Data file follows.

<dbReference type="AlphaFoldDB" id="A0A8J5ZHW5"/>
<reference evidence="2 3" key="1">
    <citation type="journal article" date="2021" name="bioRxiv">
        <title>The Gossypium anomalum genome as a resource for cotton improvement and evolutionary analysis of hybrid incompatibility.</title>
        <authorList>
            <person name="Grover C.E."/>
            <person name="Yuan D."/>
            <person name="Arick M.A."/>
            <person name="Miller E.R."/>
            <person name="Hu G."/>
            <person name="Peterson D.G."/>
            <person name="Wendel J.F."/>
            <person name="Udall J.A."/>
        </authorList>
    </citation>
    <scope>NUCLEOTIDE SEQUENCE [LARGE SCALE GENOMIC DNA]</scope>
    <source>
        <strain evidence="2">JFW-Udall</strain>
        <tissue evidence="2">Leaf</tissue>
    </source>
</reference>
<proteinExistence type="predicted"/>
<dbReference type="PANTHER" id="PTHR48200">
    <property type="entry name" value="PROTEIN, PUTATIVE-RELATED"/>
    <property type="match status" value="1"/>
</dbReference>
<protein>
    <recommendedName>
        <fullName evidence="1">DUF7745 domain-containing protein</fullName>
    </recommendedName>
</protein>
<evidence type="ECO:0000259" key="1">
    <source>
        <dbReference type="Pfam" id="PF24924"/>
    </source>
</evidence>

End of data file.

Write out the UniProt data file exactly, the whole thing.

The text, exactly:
<dbReference type="AlphaFoldDB" id="A0A8J5ZHW5"/>
<reference evidence="2 3" key="1">
    <citation type="journal article" date="2021" name="bioRxiv">
        <title>The Gossypium anomalum genome as a resource for cotton improvement and evolutionary analysis of hybrid incompatibility.</title>
        <authorList>
            <person name="Grover C.E."/>
            <person name="Yuan D."/>
            <person name="Arick M.A."/>
            <person name="Miller E.R."/>
            <person name="Hu G."/>
            <person name="Peterson D.G."/>
            <person name="Wendel J.F."/>
            <person name="Udall J.A."/>
        </authorList>
    </citation>
    <scope>NUCLEOTIDE SEQUENCE [LARGE SCALE GENOMIC DNA]</scope>
    <source>
        <strain evidence="2">JFW-Udall</strain>
        <tissue evidence="2">Leaf</tissue>
    </source>
</reference>
<proteinExistence type="predicted"/>
<dbReference type="PANTHER" id="PTHR48200">
    <property type="entry name" value="PROTEIN, PUTATIVE-RELATED"/>
    <property type="match status" value="1"/>
</dbReference>
<protein>
    <recommendedName>
        <fullName evidence="1">DUF7745 domain-containing protein</fullName>
    </recommendedName>
</protein>
<evidence type="ECO:0000259" key="1">
    <source>
        <dbReference type="Pfam" id="PF24924"/>
    </source>
</evidence>